But, I’m still ticked off Canada has been “negotiating” our rights for so long with a foreign government!
re; “Another example is how IRS expects complex, convoluted forms and filing, but doesn’t even send out any confirmation of an income tax assessment. ”
And when they send out one of their bills, they can’t explain how the assessment was calculated, and don’t keep their promises to call back with an explanation (with the exception being those agents from the Taxpayer Advocate http://www.taxpayeradvocate.irs.gov/ ).
Speaking of which, the next Taxpayer Advocate Report to Congress http://www.taxpayeradvocate.irs.gov/Annual-Reports-To-Congress/Reports-To-Congress should be coming out soon.
It’s interesting to contrast results with 40 years ago. Technology has allowed processes to leap from paper to databases and yet why does it take many times longer to get the same result today? It’s because during that time, government has added layer upon layer of “cells,” each needing to fed and its existence justified by injecting itself as a gatekeeper in the process. Government addition of cells and departments and agencies far outstrips the private sector bounty of technological evolution foretold by Moore’s Law.
In the US, my last will and testament was a document nearly 30 pages long, written by a lawyer. In Switzerland, it is on one,hand-written page. Quite a dramatic difference.
As a kid, I remember reading that the Roman Empire’s bureaucracy grew by leaps and bounds, even as the barbarians arrived at the gates. Eventually it could not support its own weight and became a collapsed star. Unfortunately the Roman model of bureaucracy has been adopted by many Latin countries.
Also, we should realize it is the bureaucracy itself that is the primary cause of our woes, and not this individual or that party. Only a huge faceless bureaucracy causes outcomes such as the ones written about daily on this blog, the contradictory maze of regulations and legislation. And the beauty of this beast is that it allows its executioners and those individuals at the levers to slough off all responsibility for their deeds. Such as FATCA Father Richard Harvey proclaiming, “Oh, my creation is not really mine. I’m just following orders from Congress.” If you ask, you might get this line from dozens of functionaries and agents. Meanwhile the Congress can say, “Oh, we’re sorry about your case. We’ll refer it back to the machinery. They’ll sort it out.” And so on…
I agree with you about the bureaucracy with IRS. In my 23 years of filing I never received any acknowledgement from my US tax returns, which I did myself. One year I received a two thousand plus tax refund! I never worked in the USA since coming to Canada. I called IRS and told them and was advised to send it back. I did with a registered letter. My registered letter receipt was the only confirmation I ever received from the IRS. I never got an explanation why I was sent this refund cheque.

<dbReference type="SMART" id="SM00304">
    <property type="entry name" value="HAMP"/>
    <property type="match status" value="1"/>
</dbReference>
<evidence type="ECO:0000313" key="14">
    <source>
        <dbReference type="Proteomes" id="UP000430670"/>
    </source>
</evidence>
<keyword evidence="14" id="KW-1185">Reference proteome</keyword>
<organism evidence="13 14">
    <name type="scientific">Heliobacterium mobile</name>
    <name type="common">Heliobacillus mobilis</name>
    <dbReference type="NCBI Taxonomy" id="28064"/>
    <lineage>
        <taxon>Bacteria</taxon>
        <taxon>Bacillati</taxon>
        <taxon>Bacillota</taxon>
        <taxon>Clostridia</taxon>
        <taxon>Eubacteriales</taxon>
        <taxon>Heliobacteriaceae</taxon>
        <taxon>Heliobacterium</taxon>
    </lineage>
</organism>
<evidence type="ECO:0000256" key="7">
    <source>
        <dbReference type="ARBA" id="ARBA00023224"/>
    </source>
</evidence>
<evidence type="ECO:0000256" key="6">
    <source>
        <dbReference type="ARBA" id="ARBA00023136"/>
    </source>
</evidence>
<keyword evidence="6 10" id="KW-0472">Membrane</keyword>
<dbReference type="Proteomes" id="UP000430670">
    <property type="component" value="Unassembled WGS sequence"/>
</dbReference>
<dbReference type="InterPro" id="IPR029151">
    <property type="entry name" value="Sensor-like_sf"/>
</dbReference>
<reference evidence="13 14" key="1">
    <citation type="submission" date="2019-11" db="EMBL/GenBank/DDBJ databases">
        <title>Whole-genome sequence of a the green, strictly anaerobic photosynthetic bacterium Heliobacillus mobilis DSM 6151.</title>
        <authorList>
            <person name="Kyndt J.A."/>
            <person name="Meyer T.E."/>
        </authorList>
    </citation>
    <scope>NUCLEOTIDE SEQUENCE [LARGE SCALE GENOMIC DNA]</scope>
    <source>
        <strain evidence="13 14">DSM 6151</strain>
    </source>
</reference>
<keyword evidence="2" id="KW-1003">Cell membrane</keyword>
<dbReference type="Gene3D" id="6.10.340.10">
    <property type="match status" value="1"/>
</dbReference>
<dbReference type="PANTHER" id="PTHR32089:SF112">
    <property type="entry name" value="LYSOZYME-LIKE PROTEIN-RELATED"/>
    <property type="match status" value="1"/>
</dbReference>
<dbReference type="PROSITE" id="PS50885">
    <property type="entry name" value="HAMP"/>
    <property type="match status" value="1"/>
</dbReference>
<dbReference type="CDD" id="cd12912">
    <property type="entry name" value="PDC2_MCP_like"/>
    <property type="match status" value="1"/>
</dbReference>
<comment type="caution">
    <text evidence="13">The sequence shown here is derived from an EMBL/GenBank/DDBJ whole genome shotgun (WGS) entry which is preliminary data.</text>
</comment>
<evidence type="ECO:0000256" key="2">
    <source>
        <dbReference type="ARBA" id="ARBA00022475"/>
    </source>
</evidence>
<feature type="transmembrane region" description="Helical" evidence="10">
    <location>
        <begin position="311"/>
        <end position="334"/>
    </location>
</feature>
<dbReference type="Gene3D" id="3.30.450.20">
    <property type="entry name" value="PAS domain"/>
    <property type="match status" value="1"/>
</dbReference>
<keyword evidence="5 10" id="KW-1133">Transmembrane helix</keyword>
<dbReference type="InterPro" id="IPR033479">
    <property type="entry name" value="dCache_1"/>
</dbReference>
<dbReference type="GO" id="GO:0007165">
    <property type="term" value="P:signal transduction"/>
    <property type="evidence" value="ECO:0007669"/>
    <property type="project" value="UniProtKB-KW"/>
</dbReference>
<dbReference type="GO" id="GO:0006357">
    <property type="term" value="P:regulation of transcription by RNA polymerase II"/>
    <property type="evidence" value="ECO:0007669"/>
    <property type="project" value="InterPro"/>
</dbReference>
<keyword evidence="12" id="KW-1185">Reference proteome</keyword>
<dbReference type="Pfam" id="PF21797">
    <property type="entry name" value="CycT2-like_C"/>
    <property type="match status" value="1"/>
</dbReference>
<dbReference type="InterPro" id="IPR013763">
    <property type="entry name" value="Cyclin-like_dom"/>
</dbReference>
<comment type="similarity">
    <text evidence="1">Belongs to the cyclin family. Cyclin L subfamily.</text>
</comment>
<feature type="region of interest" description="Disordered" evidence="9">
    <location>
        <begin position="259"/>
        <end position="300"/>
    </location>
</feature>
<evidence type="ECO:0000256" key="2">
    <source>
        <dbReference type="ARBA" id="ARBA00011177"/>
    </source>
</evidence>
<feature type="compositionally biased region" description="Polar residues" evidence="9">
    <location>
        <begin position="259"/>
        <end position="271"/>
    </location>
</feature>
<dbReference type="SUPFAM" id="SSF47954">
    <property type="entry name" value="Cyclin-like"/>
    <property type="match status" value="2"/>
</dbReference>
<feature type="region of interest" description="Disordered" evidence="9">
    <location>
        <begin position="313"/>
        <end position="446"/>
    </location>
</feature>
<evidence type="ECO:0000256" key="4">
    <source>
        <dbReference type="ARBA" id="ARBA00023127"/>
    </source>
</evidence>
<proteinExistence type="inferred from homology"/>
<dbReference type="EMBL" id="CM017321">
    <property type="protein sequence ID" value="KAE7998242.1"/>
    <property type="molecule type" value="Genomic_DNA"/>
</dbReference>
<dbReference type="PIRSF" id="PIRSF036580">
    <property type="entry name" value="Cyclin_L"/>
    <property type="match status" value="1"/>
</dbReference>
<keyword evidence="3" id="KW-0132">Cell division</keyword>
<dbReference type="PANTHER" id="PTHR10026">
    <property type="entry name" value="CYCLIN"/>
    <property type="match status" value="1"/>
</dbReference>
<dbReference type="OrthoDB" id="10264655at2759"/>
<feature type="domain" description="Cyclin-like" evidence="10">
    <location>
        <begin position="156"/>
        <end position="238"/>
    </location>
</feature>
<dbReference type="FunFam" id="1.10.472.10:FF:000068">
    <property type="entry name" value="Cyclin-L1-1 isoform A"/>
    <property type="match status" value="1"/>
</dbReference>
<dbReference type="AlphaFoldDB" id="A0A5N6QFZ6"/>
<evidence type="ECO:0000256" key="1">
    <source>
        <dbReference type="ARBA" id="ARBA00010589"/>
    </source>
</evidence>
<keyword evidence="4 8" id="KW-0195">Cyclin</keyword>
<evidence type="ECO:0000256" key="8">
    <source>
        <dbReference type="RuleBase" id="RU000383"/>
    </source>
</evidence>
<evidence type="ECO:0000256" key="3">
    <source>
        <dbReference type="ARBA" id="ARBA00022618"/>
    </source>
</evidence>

I am waiting for my CLN, backdated to 1993. It is almost 6 months that I went to the US Counsel.
Well northernstar they obviously believe you owe them a living rather than the other way around. Hope your CLN arrives soon.
We have to remember that these US government bureaucracies are comprised of individuals, most of whom are decent people, trying as best they can to do their jobs and make a living. Most do not harbour any ill will nor have any malevolent intent. I’m sure that if you could sit down over a beer they would be the first to admit that the system is out of control and often produces outcomes which are just plain wrong.
They are just as powerless to change things as we are. In a strange way, I sort of feel sorry for them because we can eventually escape from the madness; they cannot. It truly has become a monster that has taken on a life of it’s own. I think the only part of the US government that is still functional is the military because of it’s more structured form of command-and-control. Unfortunately that military has an ignorant ideologue for a commander-in-chief.
@maz57, Wellington: Thanks for the great comments.
Yet I will exonerate neither the bureaucrats nor the politicians.
@ Petros Yes, they are our enemies, whether intentional or not. If the elephant crushes you it doesn’t matter why it rolled over; you are still flat as a pancake!